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Synopsis

The action takes place in Anatevka, an impoverished peasant village in czarist Russia, populated largely by hard-working Jewish families. The time is 1905, on the eve of the Russian revolutionary period. We are introduced to Tevye, the dairyman – a pious man who has raised his five daughters with the aid of quotations from the Scriptures, most of which he invents himself. The people of Anatevka are simple and close to the earth. They hear little news of the outside world, and their lives are governed strictly by the age-old laws of Tradition. Yente, the matchmaker, goes to Tevye’s house to tell his wife Golde that the town’s wealthiest citizen, Lazar Wolf, the butcher, wants to marry their eldest daughter, Tzeitel. Golde is delighted at the prospect of such a good catch for Tzeitel, despite the fact that Lazar Wolf is vulgar and as old as Tevye himself. Tzeitel and her two sisters, Hodel and Chava, dream of the ideal husbands that Vente will someday bring them – Matchmaker. On his way home for Sabbath dinner, Tevye encounters Perchik, a young student and aspiring social reformer. Although Tevye is poor (If I Were a Rich Man), he desires his girls to grow up learned in the ways of the Good Book. He offers Perchik food if the boy will give lessons to his daughters. At home, surrounded by his loved ones and their new guest, Tevye and Golde lead the family circle in a tender and haunting Sabbath Prayer. Tevye meets Lazar Wolf at the local inn and agrees to let the butcher marry Tzeitel if he promises to keep her in comfort. They make a toast To Life and are joined in their good cheer by all their friends. The rejoicing is brought to a halt by the entrance of the constable who informs Tevye that orders have come through for a demonstration to be held soon against all the Jews in the district. While Tevye is offering Tzeitel’s hand to Lazar Wolf, the girl is promising her own hand to a meek and miserably poor little tailor named Motel. When they inform Tevye of their betrothal plans, he is, at first, shocked that they have broken the tradition that demands the papa choose the husband for the daughter. But, realizing that their love is deep, he gives his blessing, much to Motel’s amazement – Miracle Of Miracles. Now, faced with the problem of informing his wife that Tzeitel will not be marrying into wealth, Tevye devises a scheme in which he pretends to awaken in the night as a result of a nightmare. Playing upon Golde’s superstitiousness, Tevye tells her that her long-deceased grandmother came to him and warned him to make a match with Motel, the tailor. In the hilarious dream sequence that follows, Golde becomes convinced that Motel is the better choice – The Dream. Now that Tzeitel has set a precedent by marrying the man she loves, the old order begins to break down. Perchik becomes attracted to Hodel. The wedding of Motel and Tzeitel is a joyous traditional event (Sunrise, Sunset), but its gaiety is interrupted by the police, who begin to carry out the threatened purge by smashing the gifts and destroying the furnishings of the Jewish homes. For the first time Tevye has no suitable quotation from the Scriptures but simply looks up to God for some explanation. Act II opens two months later. Motel and Tzeitel are poor but happy in their marriage and Perchik and Hodel are very much in love – Now I Have Everything. For quite some time Perchik has expressed deep resentment of the czar’s cruelty. He informs Tevye that he wants to marry Hodel but must immediately join his compatriots in their revolutionary social activities. Seeing two of his daughters marry for love, Tevye wonders if, after twenty-five years, Golde loves him – Do You Love Me? Presently news arrives (The Rumor) that Perchik has been arrested in Kiev and has been sent to Siberia. Hodel, wanting to be near her man, decides to join him, and, tearfully, Tevye leaves her at the railroad station – Far From The Home I Love. Now the safe world Tevye has struggled so hard to build for his family receives its greatest blow. The czar has ordered all Jews to evacuate their age-old homes in Anatevka and move elsewhere. Although they sing lovingly of their old home (Anatevka), there is little time for sentiment. The villagers have begun to move out to all corners of the globe. Tevye’s few belongings are packed on his cart, and he and his family begin to move off to another land where they feel there will be no hatred, no cruelty, no poverty; they begin the long journey to America as the curtain falls.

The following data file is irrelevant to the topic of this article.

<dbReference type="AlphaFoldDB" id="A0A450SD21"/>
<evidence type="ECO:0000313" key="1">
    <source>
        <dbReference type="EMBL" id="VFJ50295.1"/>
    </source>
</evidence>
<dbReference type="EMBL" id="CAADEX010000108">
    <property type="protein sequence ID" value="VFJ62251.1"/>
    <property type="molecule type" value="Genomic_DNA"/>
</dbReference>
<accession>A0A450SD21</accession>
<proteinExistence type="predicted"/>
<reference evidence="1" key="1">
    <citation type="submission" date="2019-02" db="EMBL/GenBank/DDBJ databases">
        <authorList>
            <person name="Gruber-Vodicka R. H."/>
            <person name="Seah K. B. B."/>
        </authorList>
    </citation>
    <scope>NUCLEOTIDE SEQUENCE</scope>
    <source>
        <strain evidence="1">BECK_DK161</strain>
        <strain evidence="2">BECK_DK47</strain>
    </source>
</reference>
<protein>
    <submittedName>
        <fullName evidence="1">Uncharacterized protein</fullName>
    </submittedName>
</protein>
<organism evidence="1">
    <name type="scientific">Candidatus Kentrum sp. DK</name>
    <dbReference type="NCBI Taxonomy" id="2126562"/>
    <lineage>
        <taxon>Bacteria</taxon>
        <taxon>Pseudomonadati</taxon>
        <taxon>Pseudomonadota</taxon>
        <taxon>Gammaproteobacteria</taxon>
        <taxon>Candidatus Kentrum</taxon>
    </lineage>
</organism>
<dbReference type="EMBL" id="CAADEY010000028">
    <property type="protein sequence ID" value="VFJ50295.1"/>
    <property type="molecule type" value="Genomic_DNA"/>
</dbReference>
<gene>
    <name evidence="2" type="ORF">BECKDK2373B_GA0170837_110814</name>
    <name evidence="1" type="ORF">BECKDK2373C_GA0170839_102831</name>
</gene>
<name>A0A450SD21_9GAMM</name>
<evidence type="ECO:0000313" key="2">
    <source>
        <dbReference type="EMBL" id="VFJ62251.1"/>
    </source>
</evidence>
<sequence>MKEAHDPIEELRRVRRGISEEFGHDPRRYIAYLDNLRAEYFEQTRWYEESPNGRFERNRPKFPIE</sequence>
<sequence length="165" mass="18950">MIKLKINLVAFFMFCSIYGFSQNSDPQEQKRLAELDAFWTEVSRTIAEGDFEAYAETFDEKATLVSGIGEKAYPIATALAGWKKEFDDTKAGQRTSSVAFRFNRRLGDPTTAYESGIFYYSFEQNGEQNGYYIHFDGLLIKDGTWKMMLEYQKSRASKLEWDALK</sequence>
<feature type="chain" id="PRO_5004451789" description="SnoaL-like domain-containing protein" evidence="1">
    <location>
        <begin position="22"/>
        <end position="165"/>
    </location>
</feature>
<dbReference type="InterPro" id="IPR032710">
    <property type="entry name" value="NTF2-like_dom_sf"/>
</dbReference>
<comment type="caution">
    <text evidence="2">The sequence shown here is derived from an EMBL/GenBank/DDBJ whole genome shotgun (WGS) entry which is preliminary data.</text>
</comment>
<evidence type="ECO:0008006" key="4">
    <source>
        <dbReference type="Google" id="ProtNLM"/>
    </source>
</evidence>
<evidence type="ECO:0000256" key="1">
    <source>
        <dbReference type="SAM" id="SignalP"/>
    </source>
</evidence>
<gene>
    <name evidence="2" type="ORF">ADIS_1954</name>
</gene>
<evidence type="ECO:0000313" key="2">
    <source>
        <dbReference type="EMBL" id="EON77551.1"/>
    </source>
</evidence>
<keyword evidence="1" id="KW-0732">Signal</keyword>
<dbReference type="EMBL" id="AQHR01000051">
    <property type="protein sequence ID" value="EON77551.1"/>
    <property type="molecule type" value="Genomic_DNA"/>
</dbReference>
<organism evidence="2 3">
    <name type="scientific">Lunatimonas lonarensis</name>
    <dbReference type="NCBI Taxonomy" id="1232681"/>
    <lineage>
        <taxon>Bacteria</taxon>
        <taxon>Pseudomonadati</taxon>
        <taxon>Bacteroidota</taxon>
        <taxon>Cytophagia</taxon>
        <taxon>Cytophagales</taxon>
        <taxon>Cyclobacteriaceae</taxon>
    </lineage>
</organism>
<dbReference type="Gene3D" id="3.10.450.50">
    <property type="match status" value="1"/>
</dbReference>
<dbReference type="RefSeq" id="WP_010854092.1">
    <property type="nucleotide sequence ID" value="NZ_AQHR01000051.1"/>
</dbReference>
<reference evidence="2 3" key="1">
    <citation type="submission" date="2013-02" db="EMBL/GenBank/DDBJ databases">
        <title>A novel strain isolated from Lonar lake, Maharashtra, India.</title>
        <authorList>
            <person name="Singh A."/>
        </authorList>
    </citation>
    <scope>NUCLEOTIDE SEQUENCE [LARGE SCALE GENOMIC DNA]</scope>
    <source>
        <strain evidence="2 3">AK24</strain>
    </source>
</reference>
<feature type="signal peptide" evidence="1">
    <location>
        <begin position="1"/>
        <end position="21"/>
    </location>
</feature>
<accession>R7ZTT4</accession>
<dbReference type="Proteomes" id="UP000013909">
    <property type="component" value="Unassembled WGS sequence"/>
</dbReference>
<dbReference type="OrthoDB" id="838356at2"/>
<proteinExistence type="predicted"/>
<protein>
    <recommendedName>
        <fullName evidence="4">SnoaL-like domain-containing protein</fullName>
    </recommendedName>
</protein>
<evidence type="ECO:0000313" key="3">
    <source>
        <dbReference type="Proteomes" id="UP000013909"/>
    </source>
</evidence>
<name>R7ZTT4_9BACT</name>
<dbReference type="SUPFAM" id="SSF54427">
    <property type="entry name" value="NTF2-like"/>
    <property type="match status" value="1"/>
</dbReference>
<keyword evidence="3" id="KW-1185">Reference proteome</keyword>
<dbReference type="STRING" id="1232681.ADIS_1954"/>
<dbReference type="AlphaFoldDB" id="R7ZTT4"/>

Credits

Tevye, a dairyman: Zero Mostel Golde, his wife: Maria Karnilova Tzeitel, their daughter: Joanna Merlin Hodel, their daughter: Julia Migenes Chava, their daughter: Tanya Everett Shprintze: Marilyn Rogers Bielke: Linda Ross Yente, a matchmaker: Beatrice Arthur Motel Kamzoil, a tailor: Austin Pendleton Shandel, his mother: Helen Verbit Perchik, a student: Bert Convy Lazar Wolf, a butcher: Michael Granger Mordcha, an innkeeper: Zvee Scooler Rabbi: Gluck Sandor Mendel, his son: Leonard Frey Avram, a bookseller: Paul Lipson Nahum, a beggar: Maurice Edwards Grandma Tzeitel, Golde’s grandmother: Sue Babel Fruma-Sarah, Lazar Wolf’s first wife: Carol Sawyer Yussel, a hatter: Mitch Thomas Constable: Joseph Sullivan Fyedka, a young man: Joe Ponazecki Sasha, his friend: Robert Berdeen and The Fiddler: Gino Conforti Villagers: Tom Abbott, John C. Attle, Sue Babel, Sammy Bayes, Robert Berdeen, Lorenzo Bianco, Duane Bodin, Robert Currie, Sarah Felcher, Tony Gardell, Louis Genevrino, Ross Gifford, Dan Jasin, Sandra Kazan, Thom Koutsoukos, Sharon Lerit, Sylvia Mann, Peff Modelski, Irene Paris, Charles Rule, Carol Sawyer, Roberta Senn, Mitch Thomas, Helen Vervit.